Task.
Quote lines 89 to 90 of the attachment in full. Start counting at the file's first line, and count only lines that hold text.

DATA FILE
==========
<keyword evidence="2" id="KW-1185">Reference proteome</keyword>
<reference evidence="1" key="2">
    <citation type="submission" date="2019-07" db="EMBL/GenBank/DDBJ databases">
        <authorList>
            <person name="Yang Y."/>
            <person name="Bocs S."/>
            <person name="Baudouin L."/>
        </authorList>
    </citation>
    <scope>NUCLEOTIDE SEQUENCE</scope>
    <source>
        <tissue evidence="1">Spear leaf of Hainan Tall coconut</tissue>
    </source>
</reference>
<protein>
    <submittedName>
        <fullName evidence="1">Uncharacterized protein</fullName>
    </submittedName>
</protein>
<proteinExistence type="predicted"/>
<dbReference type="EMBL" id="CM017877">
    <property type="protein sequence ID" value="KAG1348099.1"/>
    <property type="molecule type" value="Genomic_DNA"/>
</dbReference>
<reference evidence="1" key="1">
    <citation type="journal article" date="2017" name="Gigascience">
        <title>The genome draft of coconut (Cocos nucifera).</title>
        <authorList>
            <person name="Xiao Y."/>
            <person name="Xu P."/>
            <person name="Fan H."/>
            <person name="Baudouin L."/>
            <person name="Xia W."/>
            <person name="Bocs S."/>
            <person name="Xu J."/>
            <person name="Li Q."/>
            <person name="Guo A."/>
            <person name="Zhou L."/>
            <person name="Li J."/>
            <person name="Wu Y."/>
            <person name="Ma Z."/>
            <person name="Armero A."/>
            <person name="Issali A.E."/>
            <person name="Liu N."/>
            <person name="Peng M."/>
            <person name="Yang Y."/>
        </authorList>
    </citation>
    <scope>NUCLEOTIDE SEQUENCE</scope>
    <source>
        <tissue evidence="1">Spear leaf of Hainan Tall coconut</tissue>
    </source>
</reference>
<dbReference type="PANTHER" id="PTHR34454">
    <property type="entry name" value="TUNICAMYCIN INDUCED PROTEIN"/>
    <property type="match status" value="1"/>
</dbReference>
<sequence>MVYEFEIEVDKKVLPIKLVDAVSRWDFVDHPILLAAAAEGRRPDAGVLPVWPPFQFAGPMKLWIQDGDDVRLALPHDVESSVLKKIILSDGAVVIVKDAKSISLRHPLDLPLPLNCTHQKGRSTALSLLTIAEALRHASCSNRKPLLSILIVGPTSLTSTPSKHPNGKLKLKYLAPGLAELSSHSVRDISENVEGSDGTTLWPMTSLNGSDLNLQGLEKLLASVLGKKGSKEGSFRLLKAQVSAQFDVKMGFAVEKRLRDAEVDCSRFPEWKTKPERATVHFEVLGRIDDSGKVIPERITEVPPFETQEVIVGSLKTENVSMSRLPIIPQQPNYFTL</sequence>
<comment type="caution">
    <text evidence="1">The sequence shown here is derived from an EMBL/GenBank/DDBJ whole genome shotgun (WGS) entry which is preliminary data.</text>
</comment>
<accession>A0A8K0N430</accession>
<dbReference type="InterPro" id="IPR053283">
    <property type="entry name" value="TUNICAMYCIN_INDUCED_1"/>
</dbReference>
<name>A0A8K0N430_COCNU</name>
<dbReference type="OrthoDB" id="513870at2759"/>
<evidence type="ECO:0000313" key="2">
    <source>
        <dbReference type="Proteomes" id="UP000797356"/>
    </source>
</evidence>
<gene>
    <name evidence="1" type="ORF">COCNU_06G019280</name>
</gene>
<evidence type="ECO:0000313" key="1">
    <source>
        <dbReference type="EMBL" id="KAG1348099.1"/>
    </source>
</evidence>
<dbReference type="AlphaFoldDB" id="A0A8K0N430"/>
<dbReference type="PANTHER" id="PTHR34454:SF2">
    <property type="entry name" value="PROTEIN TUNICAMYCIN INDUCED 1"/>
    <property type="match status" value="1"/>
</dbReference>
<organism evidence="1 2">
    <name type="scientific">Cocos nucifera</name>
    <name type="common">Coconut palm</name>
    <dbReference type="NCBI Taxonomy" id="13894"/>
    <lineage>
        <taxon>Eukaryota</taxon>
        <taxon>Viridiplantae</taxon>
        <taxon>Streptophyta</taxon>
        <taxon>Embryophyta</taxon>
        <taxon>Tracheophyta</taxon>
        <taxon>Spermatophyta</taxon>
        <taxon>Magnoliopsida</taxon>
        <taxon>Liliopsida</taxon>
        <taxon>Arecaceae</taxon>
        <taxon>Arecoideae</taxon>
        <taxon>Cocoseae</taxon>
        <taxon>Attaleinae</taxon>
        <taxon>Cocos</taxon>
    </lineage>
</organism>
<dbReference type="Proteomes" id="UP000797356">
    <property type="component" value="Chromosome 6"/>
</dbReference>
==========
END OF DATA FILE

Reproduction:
    <dbReference type="NCBI Taxonomy" id="13894"/>
    <lineage>